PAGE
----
, Volume 7, Issue 2, pp 99-118

Immigrant skills and ethnic spillovers

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This paper investigates the hypothesis that ethnicity has spillover effects on the human capital accumulation process. It extends previous research by documenting the extent to which the relative importance of parental inputs and ethnic spillovers in the intergenerational transmission of skills differs both within and across immigrant and U.S.-born ethnic groups. Using data drawn from the General Social Surveys, the study documents that the second and third generations (i.e., the children and grandchildren of immigrants) experience relatively more rapid economic advancement than do other generations, and that ethnic spillovers play a stronger role in households which are at the extremes of the skill distribution.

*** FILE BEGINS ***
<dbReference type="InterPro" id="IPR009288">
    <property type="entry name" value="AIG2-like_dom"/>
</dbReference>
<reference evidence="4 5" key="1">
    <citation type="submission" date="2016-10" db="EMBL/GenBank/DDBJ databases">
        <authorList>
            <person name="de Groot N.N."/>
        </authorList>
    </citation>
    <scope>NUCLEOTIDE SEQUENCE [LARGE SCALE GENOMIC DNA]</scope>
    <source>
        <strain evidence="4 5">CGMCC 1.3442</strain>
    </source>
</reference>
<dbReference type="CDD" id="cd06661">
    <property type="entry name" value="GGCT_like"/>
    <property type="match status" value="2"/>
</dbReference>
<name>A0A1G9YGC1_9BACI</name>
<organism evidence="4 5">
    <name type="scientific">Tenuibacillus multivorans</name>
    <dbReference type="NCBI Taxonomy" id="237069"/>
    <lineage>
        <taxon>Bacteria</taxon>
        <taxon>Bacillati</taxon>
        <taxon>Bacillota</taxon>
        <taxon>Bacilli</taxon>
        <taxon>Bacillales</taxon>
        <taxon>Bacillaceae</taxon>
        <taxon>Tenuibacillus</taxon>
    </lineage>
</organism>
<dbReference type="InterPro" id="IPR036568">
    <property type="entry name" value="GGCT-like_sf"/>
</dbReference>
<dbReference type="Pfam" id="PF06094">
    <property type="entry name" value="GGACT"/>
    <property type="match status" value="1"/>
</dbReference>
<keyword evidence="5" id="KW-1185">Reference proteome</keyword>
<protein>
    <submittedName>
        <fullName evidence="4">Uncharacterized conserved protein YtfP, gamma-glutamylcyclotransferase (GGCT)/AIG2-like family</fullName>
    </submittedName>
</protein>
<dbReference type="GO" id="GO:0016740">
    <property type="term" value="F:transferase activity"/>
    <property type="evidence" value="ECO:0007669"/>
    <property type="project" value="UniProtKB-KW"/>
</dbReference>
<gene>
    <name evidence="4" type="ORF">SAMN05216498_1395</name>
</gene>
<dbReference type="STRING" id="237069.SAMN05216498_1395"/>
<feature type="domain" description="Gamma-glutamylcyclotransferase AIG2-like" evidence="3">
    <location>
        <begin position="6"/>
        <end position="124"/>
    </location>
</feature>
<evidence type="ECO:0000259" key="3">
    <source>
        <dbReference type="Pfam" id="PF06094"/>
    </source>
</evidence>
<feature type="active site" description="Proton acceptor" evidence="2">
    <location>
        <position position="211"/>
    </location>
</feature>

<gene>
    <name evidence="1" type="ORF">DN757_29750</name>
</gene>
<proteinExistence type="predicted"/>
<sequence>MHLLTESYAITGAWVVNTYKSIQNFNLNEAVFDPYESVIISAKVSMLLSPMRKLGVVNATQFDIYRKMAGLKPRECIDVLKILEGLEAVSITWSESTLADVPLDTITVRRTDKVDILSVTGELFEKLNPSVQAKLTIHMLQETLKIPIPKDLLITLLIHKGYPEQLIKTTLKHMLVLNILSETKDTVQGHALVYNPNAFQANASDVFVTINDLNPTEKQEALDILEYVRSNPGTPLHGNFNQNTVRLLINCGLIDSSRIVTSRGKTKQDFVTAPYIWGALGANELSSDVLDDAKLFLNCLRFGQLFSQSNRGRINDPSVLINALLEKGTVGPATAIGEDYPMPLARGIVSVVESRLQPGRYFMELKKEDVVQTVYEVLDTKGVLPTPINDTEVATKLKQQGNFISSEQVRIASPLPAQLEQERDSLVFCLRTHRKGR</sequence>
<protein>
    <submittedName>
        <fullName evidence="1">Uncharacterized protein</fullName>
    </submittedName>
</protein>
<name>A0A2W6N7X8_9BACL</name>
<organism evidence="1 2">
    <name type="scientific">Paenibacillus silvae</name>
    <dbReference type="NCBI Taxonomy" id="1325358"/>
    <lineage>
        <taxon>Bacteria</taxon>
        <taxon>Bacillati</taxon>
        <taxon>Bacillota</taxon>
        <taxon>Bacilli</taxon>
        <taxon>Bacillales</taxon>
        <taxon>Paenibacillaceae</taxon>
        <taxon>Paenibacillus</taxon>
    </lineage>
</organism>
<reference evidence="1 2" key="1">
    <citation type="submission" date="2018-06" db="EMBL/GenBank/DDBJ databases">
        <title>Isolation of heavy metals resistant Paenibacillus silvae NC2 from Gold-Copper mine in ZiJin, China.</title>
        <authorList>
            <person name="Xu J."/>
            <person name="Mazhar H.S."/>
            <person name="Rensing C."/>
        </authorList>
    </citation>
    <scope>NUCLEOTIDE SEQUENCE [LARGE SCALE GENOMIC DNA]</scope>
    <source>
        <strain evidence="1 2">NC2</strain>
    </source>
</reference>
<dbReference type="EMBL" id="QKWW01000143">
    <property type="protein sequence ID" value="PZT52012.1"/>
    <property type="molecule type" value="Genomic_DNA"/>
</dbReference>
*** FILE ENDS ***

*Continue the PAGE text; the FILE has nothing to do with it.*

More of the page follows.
Professor of Economics, University of California at San Diego, and Research Associate, National Bureau of Economic Research. This research was supported by grants from the Russell Sage Foundation and the National Science Foundation (Grant no. SES-9121538).